If you are a part of any culture that celebrates St. Valentine’s Day in one form or another , this is a question as old as time. It’s one that most of us, in some secret part of our heart, dreams of being asked for real at least once in our life.
And it’s one that’s going to be echoed over and over again during the next few days – on the air, in social media, and on the street. Along with advice about what to give your loved one, what to wear for that special night, where to dine or dance, what to say in a special card or message to let him or her know how you really feel. Do you take the risk, show your cards, toss the dice – all of these choices are alive and buzzing around us right now.
Being a hopeless romantic, no matter how hard the pragmatic part of my brain argues against the commercialism that has overtaken this quaint and sometimes violent date, the dreamy adolescent girl in me that never disappears can’t help but reminisce about loves lost or chances gone and at the same time, entertain a tiny kernel of hope, buried way down deep, that love might still revisit my life again.
But the moment that suggestion surfaces, the practical part of my heart scoffs and huffs away, cynical, even bitter, and put off at the idea that anyone grown up could still be foolish or immature enough to think that someone would or could or should belong to anyone else on any day of the year.
What exactly does “be mine” mean, anyhow? That someone would own or possess you; your heart, your thoughts, your being? Sadly, in too many dysfunctional relationships or marriages, whether admitted to or not, that pseudo-reality does exist, particularly for women. And I get it. Believe me, I do. I’ve bought that promise before. The desire and need to belong to someone else within an all-encompassing appetite and love – the idea of it can very seductive. After all, aren’t we bombarded with images and words that depict exactly that kind of love and romance in literature, opera, music, and film everyday?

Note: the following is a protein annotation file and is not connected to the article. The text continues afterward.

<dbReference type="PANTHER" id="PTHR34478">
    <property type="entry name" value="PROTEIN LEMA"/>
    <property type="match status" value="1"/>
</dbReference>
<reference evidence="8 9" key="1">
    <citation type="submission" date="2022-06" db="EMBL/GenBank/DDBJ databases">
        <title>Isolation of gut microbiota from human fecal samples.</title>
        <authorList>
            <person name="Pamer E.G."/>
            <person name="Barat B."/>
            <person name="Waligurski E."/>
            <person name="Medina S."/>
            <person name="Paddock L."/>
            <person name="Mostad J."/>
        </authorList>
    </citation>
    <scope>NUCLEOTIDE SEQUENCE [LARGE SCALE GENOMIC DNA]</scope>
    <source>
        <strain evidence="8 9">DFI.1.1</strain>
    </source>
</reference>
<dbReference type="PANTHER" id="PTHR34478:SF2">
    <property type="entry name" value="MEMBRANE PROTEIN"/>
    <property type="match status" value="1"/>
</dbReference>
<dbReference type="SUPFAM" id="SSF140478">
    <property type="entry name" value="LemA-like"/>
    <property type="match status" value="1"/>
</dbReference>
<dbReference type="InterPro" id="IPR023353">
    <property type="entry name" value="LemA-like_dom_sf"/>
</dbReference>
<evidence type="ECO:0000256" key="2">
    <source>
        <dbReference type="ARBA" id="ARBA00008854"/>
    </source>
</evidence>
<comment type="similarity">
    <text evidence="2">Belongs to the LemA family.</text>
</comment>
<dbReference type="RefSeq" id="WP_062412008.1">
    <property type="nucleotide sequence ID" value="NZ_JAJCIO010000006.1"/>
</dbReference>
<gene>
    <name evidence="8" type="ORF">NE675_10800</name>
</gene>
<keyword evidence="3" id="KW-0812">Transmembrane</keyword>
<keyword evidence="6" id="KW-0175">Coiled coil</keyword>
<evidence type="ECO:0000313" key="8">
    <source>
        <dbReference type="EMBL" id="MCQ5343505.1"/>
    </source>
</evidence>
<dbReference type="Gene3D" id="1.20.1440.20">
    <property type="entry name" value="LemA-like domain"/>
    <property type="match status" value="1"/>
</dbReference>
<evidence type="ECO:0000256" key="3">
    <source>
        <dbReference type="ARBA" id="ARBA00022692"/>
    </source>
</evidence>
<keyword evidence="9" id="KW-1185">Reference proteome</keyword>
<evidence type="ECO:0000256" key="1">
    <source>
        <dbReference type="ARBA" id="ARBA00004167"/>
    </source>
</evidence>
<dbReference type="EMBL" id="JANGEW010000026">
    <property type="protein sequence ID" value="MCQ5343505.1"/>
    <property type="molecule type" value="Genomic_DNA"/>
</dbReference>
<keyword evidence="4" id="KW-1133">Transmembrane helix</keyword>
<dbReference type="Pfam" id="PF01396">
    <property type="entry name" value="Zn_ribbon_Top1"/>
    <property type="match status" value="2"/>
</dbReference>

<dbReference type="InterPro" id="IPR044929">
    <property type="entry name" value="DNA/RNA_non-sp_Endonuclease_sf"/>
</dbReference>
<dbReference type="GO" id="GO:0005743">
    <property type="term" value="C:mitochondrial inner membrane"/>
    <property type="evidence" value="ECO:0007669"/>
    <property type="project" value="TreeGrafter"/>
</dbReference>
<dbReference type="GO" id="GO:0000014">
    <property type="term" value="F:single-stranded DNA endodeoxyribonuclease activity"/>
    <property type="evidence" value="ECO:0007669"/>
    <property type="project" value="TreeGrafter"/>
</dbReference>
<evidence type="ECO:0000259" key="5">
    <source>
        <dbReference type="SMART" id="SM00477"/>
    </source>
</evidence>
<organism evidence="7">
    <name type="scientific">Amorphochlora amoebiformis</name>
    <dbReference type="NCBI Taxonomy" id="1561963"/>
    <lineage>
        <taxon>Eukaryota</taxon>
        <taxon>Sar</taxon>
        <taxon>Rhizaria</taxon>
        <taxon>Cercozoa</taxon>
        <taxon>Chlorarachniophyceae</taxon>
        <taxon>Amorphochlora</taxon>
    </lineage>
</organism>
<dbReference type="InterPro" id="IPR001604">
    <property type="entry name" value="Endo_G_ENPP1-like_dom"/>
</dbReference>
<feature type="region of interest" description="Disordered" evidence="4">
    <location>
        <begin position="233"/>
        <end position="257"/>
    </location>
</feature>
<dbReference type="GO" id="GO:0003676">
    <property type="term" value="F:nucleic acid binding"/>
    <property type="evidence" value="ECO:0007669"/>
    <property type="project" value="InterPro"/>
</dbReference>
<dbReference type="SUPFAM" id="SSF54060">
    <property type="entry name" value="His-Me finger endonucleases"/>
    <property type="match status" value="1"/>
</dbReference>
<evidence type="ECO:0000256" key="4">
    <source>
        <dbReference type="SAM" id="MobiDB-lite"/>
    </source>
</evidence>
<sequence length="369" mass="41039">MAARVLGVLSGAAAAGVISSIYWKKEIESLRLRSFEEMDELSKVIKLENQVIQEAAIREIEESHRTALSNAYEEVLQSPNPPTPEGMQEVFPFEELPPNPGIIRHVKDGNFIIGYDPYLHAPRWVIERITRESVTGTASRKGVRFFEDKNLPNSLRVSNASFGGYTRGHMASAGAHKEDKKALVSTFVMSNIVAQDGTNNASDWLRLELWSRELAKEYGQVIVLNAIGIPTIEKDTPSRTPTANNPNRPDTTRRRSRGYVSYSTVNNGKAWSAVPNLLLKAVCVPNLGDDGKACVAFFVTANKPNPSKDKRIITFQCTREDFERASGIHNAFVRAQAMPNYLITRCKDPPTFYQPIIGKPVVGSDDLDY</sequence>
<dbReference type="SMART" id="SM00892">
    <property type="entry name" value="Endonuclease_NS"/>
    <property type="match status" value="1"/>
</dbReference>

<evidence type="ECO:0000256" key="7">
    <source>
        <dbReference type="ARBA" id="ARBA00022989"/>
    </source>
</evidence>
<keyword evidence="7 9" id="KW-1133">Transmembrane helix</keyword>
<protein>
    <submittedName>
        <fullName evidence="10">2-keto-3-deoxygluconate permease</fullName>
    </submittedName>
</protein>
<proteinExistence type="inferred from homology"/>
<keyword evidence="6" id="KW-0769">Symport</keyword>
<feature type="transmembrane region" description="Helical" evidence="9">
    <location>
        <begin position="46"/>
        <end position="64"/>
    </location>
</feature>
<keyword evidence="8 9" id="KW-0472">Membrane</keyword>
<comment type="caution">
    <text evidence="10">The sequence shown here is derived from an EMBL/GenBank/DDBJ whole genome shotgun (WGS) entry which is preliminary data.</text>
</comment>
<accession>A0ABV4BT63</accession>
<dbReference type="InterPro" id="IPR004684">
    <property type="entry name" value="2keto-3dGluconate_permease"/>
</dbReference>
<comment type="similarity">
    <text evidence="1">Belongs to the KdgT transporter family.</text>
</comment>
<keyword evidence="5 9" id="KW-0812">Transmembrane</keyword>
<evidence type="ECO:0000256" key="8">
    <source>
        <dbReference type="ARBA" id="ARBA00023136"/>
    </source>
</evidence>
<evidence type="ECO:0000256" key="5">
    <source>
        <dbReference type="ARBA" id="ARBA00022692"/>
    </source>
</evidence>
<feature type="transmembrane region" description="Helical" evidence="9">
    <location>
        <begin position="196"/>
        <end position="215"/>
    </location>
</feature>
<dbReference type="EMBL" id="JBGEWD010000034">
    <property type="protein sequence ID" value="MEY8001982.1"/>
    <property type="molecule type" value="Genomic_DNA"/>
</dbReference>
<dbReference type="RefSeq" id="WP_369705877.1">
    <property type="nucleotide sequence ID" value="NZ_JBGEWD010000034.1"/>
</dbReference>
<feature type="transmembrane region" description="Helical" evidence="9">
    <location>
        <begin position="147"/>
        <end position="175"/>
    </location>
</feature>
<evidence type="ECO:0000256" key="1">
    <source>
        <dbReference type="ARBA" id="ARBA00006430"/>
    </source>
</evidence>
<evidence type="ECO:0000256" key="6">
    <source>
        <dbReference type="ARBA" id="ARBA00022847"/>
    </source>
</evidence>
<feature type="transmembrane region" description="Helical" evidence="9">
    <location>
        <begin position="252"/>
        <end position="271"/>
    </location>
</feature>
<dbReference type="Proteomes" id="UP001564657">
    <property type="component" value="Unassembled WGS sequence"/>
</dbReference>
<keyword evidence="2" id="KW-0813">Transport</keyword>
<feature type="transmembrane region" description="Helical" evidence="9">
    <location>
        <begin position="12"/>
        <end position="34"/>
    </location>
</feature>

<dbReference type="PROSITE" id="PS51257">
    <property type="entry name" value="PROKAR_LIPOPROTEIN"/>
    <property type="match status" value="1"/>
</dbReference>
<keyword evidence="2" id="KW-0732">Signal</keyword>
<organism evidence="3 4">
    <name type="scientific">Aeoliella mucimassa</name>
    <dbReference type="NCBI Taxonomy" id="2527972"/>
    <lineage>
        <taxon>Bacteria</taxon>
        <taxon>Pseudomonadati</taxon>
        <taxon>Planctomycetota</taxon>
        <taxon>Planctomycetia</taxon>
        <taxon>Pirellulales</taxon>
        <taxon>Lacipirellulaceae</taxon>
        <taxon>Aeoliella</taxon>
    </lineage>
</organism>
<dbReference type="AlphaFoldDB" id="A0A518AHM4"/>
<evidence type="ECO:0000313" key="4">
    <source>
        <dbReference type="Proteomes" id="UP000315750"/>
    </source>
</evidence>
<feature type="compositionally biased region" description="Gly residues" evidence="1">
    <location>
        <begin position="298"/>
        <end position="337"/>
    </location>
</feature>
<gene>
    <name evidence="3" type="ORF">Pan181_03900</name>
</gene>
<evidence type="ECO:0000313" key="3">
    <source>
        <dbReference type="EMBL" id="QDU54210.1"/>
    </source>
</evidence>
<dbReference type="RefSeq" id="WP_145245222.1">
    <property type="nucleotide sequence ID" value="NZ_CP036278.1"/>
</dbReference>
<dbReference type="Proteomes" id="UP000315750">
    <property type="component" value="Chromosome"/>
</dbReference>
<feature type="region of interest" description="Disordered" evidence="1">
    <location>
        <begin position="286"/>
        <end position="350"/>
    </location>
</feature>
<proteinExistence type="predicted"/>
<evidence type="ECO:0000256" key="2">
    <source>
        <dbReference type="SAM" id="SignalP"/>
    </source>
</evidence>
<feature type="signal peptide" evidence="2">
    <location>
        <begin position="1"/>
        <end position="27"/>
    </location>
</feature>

And yet beyond the flowers and chocolates and lingerie that are bought and gifted every February 14th, there is also another notion attached to the question, implying commitment and loyalty and genuine intimacy and love. Values and essentials that most of us want to give and receive in our lifetime. And that’s quite a bit more challenging because it’s the foundation of a quality relationship, comprised of integrity, honesty fairness and respect. And found on The Inner Bottom Line.
And so, in a few days, as all the festivities begin, there will be many of us who will try to avoid thinking about what’s going on because there’s no one special to remember us and ask us that burning question. And those already in a relationship that is in attrition or already DOA? That’s even worse, for whether we admit it to others or ourselves, that truly hurts, bringing a painful reminder that we (still) feel unwanted, undesired, unappreciated, even unseen, even though it appears we have everything we could want.
The sense of invisibility can deliver one of the most abusive and damaging blows that an already insecure, vulnerable and lonely soul can experience. The feeling that there’s nobody there to even notice that nobody remembered or asked you the question.
On The Inner Bottom Line, you’re free and safe to answer the primary question. “Do I want to be mine?” For in the end, that’s were it must begin. You can’t start to give or share any part of yourself with anyone else until you belong fully, happily, warts and all, to yourself.
No matter what anyone else thinks or tells you, either by not noticing you, forgetting you, teasing you or insulting you, only what you tell yourself – about your worth, your specialness, your uniqueness, your gifts – is what truly matters. This Valentine’s Day might be a good time to start.
You can submit your questions, book consulting appointments or private phone coaching sessions with Olive at www.theinnerbottomline.com, and call into her blogtalkradio.com show, “The Inner Bottom Line” at 661-449-1425 with your questions. All letters and calls can be anonymous and confidential.
Kindle and audio versions along with the hard cover of Olive’s book, The Nude Ethicist: A Simple Path to The Good Life™, are now available on amazon.com.